Last week, a relative calm eased into the kitchen of Melina's Fresh Pasta. It's a stark contrast to the grand-opening buzz of the new store a few weeks earlier. Owner and pasta maker Carmella Alvaro is enjoying a rare day off. But as she sits at a cleared-off work table sharing tales of how she got her start as a pasta maker, it's easy to imagine the mixers churning, pasta cutting machines whirring, and an entire staff diligently shredding mushrooms and zesting lemons for ravioli fillings.
"I think being the daughter of immigrants, [my parents] always wanted to see the next generation go from doing hard labor, like this, to maybe an office job," she says as she gestures toward the pasta-making machines outfitting her new production space and shop.
Like many first-generation Americans, Alvaro has childhood memories that revolve around food traditions that followed her parents from their native Calabria, Italy, to their adopted hometown of Syracuse, New York.
"My dad still gardens. They make wine, they make bread, they cure meats; they do everything that the hipsters are doing now but before it was cool," says Alvaro, laughing. "I grew up in that environment where you make your own food, where food is important, and eating dinner together is important."
Honoring these traditions, Alvaro opened Melina's Fresh Pasta in 2010. She started by delivering a few coolers of ravioli and gnocchi to Triangle-area farmers markets, then expanded to retail distribution with Weaver Street Market in 2013 and to select Whole Foods in 2015. On December 2, she finally opened a brick-and-mortar location just past Durham's Lakewood neighborhood.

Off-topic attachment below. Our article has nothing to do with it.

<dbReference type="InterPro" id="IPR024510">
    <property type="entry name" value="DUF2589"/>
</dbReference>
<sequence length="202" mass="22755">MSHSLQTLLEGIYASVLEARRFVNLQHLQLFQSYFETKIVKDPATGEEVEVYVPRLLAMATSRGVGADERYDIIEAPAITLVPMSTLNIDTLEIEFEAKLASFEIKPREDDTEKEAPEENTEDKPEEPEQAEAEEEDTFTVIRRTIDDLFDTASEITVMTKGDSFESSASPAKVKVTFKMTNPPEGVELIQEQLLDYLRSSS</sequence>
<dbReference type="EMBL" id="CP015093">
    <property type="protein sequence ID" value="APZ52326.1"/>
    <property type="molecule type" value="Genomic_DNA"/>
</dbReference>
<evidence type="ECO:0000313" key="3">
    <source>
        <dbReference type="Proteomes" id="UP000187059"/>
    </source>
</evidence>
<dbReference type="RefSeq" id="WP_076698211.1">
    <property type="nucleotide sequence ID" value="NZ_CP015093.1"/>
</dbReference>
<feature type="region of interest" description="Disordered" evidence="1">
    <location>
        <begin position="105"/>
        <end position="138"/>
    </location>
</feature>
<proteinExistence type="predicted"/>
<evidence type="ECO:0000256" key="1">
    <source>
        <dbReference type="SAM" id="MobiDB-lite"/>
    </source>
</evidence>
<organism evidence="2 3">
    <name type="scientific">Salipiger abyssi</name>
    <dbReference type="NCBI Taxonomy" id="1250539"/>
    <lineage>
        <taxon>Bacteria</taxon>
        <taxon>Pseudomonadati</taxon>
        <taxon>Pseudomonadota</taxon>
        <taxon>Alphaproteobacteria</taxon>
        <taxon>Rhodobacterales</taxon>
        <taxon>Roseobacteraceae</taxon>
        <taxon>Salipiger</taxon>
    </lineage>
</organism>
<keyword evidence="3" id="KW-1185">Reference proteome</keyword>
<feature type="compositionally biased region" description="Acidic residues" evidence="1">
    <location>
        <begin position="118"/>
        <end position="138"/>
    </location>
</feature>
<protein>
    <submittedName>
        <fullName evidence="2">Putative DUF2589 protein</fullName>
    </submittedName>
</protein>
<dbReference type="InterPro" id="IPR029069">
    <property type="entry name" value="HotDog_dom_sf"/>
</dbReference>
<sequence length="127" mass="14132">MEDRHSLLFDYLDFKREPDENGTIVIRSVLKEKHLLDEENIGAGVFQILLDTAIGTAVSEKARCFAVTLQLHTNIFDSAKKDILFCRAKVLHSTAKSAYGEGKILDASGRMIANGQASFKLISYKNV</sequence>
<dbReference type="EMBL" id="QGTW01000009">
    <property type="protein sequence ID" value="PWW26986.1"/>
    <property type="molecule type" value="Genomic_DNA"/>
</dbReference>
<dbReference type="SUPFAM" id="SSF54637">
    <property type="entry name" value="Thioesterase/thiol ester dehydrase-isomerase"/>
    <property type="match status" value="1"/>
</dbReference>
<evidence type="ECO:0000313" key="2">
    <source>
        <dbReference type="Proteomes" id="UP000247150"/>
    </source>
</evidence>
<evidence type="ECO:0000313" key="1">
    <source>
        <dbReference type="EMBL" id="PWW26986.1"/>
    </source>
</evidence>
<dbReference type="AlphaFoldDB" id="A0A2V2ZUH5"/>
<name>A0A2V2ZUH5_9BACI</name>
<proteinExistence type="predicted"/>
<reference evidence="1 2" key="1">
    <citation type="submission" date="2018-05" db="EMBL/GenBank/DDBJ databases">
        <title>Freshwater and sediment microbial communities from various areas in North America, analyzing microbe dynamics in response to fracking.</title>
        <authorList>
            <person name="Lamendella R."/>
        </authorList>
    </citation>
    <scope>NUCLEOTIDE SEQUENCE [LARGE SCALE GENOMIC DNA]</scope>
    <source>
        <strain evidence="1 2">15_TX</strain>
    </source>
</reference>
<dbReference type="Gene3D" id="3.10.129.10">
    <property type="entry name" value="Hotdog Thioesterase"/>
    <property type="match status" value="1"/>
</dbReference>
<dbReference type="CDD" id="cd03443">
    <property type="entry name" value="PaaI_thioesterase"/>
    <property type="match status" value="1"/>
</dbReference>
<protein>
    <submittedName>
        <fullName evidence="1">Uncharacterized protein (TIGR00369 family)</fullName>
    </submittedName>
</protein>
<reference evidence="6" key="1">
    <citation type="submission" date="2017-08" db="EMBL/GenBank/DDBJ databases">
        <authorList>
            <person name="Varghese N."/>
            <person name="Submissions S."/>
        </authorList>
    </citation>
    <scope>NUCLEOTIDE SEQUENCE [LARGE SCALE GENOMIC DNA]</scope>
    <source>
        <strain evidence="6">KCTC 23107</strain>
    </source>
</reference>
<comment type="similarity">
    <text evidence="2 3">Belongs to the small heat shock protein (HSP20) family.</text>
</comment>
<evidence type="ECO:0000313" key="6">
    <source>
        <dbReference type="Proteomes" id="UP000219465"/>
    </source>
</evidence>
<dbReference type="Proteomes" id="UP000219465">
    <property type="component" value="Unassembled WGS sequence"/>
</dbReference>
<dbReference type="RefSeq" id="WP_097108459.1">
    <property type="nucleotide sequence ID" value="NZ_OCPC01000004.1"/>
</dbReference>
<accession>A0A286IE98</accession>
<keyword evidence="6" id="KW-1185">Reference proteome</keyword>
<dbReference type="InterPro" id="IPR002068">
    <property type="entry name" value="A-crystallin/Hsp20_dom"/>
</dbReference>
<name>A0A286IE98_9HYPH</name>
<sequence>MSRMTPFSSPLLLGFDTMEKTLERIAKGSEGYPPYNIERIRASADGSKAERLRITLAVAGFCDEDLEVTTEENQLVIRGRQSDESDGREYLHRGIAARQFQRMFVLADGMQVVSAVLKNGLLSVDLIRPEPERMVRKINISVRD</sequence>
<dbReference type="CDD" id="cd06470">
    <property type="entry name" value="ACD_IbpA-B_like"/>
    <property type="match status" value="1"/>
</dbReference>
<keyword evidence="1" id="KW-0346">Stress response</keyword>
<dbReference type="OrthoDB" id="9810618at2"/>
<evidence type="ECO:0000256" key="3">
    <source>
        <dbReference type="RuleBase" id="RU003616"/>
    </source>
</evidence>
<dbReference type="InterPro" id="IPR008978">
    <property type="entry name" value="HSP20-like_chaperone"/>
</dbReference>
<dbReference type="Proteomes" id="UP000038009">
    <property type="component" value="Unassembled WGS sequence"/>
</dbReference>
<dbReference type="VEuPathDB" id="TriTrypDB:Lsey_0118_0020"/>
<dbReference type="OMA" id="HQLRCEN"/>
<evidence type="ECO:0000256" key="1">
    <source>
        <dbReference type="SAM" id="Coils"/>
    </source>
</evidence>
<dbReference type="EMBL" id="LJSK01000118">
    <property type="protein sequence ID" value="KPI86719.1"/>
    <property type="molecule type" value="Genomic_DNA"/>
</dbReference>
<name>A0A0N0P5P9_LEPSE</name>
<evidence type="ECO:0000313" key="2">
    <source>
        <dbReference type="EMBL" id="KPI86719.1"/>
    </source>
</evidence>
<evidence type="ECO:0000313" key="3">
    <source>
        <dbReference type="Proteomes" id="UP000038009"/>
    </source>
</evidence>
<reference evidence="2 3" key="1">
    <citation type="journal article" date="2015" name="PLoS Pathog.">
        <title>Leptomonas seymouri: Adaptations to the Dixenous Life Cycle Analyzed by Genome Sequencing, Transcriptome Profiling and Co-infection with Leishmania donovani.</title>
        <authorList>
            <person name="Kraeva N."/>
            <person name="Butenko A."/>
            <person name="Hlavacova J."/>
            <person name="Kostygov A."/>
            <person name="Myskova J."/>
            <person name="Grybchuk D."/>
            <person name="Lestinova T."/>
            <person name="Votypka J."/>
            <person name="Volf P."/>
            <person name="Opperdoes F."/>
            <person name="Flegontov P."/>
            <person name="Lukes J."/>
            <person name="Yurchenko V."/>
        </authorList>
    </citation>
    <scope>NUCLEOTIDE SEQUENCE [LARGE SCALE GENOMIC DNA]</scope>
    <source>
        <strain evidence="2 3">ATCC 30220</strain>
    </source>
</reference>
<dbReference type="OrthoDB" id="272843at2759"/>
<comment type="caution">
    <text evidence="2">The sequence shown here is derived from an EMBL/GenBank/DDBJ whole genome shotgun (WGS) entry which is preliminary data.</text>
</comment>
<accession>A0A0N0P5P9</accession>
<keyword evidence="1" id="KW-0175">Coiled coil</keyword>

It wasn't a straight shot from canning tomato sauce to creating a signature lemon ricotta ravioli. After graduating with a degree in political science from Colgate University, Alvaro lived in Washington, D.C., for twelve years before moving to Raleigh. She was working a sales and marketing job (likely for her parents' approval)—and completely bored. For a mental break, she packed her bags for Italy to attend pasta-making school.
"The guy from Master of None stole my idea!" she says, referencing Aziz Ansari's Netflix show in which his character leaves New York City to make pasta in Italy and clear his head.
At Bluone, a family-owned, Bologna-based food tour company and cooking school, Alvaro learned to make sfoglia, traditional fresh egg pasta. Once she mastered the dough, her teacher Francesca taught her to roll it out using a mattarello, which is the pasta rolling pin that now hangs next to the menu board at Melina's Fresh Pasta. Alvaro also learned how to hand-shape pasta like bow-tie-shaped farfalle and tubular garganelli, photos of which flank the menu's other side. Her handmade pasta repertoire expanded to include traditional lasagna Bolognese, gnocchi, ravioli, and tortellini, a regional specialty typically served en brodo (in broth).
"I was a little mortified when she took out the beef tongue to make the broth to serve the tortellini in. It was very traditional!" she says. But the experience—beef tongue notwithstanding—turned out to be about more than making pasta.